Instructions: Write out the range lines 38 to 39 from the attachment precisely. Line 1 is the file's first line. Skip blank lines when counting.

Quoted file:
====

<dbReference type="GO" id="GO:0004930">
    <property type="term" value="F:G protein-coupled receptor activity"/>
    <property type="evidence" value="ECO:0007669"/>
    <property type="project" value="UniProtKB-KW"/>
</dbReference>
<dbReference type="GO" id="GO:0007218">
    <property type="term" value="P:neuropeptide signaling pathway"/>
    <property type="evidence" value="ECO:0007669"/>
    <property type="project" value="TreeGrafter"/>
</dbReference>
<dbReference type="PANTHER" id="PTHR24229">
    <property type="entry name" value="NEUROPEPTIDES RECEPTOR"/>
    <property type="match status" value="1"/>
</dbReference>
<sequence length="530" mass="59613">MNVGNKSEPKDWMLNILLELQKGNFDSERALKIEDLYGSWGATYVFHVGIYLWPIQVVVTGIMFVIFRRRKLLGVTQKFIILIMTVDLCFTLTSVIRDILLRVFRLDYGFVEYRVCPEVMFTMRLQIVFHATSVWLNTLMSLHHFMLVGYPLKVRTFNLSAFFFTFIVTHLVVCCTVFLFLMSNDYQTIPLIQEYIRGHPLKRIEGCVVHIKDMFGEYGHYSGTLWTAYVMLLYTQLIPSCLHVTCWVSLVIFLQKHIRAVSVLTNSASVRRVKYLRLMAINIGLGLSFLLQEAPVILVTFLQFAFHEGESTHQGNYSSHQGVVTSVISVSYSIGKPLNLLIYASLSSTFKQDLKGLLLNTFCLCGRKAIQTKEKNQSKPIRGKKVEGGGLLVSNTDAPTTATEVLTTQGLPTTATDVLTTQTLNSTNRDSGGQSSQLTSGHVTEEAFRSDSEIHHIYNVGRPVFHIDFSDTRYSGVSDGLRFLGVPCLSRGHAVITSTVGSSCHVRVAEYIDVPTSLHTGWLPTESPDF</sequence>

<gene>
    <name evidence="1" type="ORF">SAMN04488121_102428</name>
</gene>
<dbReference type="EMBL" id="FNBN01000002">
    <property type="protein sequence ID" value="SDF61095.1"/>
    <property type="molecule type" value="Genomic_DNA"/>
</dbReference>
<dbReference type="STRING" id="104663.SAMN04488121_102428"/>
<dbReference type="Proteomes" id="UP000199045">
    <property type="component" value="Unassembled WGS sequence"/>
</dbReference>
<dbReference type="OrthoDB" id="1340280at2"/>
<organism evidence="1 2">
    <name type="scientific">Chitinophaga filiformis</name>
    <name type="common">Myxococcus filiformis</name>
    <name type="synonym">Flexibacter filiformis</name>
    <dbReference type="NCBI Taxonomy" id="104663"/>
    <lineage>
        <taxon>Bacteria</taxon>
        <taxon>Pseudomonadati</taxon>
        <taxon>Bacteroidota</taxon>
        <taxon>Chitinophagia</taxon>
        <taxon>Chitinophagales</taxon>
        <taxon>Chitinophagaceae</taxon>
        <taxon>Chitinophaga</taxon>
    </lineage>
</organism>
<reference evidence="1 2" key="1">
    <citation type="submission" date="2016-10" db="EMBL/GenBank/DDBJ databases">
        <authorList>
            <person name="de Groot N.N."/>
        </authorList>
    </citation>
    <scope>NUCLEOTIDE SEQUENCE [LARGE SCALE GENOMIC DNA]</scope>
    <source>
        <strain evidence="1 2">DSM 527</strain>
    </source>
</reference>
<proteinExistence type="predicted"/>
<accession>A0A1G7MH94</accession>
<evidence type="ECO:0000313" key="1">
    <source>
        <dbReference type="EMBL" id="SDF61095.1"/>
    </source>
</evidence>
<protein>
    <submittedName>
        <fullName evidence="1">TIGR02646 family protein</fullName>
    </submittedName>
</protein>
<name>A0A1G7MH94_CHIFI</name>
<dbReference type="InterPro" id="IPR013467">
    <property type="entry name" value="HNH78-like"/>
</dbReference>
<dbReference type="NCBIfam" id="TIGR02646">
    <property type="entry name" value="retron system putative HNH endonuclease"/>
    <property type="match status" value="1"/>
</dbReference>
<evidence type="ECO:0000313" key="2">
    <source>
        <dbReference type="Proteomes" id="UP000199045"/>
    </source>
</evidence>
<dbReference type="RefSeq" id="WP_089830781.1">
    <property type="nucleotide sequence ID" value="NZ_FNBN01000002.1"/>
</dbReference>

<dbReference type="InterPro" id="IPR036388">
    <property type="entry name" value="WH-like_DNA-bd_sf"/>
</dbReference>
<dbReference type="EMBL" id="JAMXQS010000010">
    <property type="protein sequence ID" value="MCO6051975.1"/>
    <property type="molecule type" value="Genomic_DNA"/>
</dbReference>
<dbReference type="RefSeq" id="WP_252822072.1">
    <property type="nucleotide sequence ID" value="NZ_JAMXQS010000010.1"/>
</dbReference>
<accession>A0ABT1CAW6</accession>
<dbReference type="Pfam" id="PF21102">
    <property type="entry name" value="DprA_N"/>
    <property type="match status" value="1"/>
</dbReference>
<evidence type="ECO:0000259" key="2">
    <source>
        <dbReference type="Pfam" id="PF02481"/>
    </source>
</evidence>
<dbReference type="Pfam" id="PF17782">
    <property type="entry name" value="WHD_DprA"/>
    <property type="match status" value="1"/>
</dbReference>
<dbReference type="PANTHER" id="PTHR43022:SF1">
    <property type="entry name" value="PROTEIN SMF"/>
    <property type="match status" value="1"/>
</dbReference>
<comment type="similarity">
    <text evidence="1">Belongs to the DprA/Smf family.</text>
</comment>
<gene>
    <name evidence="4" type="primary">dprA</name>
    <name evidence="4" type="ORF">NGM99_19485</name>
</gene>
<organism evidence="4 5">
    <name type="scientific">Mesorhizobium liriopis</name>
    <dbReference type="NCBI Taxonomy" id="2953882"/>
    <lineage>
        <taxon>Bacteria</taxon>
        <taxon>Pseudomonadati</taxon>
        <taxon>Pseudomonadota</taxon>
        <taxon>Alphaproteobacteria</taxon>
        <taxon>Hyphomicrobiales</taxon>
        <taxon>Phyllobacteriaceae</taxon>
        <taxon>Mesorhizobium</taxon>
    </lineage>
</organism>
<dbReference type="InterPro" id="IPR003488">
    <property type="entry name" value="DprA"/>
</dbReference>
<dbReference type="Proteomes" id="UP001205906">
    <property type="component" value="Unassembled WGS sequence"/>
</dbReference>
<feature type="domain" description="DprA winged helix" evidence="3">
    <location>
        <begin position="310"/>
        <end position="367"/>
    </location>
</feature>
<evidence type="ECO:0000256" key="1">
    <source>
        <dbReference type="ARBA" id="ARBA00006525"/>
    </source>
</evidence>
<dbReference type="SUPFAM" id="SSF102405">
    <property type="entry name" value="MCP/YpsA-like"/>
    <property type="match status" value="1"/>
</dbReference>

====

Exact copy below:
        <taxon>Chitinophagales</taxon>
        <taxon>Chitinophagaceae</taxon>